Thanks, +Jennifer Lin
I'm glad there's an official statement out on this, but it remains frustrating that all this discussion we're having about the reasons for the retraction isn't happening in the comments section for the paper and is thus inaccessible to everyone who might come across the paper in the future.
The major difference between my point of view and that of PLOS (and other publishers, too, I reckon) is where the decision to retract is extended to honest mistakes as well as deliberate deception. As a scientist and as a student of altmetrics, I know that the majority of the literature consists of honest, well-meaning but mistaken conclusions. The literature is not a solid foundation upon which to build, and by it's very nature cannot be. There is no scientist I know which assumes that any result in the published literature is necessarily replicable, so in the absence of partial retraction, I probably would have gone with an erratum, despite it being one of the major claims of the paper, or used some other mechanism which doesn't penalize self-reporting of mistakes so strongly.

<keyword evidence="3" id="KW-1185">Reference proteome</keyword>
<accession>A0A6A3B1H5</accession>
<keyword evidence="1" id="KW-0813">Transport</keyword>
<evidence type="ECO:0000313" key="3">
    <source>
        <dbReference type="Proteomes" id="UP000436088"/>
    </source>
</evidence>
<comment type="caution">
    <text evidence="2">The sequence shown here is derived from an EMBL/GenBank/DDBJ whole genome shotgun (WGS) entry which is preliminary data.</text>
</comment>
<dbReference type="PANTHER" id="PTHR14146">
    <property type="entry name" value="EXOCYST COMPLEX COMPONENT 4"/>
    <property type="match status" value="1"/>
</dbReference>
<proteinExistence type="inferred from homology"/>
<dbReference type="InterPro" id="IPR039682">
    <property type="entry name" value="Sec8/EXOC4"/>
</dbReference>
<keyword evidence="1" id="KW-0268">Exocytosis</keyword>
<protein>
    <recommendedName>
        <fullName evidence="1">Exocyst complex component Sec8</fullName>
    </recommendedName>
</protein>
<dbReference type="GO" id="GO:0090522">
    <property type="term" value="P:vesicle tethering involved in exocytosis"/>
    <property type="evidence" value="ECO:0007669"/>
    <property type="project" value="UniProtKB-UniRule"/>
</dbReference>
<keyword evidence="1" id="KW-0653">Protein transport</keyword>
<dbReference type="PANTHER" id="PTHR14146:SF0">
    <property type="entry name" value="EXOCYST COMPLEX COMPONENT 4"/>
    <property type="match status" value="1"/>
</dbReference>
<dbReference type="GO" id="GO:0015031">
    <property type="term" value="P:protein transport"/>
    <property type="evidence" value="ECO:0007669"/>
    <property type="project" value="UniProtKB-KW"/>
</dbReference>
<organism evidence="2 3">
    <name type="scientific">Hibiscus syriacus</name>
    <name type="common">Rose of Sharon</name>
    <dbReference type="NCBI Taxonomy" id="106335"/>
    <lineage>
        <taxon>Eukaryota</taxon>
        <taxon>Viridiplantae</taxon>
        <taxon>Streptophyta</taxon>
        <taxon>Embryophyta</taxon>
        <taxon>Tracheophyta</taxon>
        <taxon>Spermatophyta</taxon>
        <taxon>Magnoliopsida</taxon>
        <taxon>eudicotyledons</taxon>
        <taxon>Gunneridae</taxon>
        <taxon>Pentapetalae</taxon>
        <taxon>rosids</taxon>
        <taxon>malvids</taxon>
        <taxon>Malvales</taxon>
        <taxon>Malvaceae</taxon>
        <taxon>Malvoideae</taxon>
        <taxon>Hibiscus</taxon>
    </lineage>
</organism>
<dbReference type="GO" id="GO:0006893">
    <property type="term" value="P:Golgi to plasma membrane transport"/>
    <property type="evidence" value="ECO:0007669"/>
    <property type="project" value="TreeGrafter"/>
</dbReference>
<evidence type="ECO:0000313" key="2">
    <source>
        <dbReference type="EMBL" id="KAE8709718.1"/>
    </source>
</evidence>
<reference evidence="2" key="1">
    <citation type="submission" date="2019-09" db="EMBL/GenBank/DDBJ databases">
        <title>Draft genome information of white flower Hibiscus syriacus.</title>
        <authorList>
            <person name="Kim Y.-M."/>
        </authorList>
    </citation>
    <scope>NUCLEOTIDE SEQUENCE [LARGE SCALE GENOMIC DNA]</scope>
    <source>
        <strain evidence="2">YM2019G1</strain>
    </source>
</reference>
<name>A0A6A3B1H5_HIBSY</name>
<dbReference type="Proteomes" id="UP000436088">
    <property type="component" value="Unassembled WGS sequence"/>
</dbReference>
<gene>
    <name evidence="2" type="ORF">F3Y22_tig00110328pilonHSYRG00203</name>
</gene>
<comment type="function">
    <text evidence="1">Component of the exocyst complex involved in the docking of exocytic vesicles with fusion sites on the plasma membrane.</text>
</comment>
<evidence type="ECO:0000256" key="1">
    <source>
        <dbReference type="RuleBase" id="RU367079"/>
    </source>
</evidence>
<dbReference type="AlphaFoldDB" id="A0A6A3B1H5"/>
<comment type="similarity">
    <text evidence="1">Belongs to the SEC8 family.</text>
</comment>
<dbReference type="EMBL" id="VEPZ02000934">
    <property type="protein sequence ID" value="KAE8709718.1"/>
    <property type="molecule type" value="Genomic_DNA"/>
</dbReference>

So the main issue is how the extension of retraction to cover honest mistakes disincentivizes self-reporting of mistakes, and it's unfair given that so much of the literature is mistakes that just haven't been uncovered yet. The high-profile nature of the case is just why it got uncovered in this case.
I really did think PLOS had begun to move beyond thinking of themselves as the gatekeepers of truth.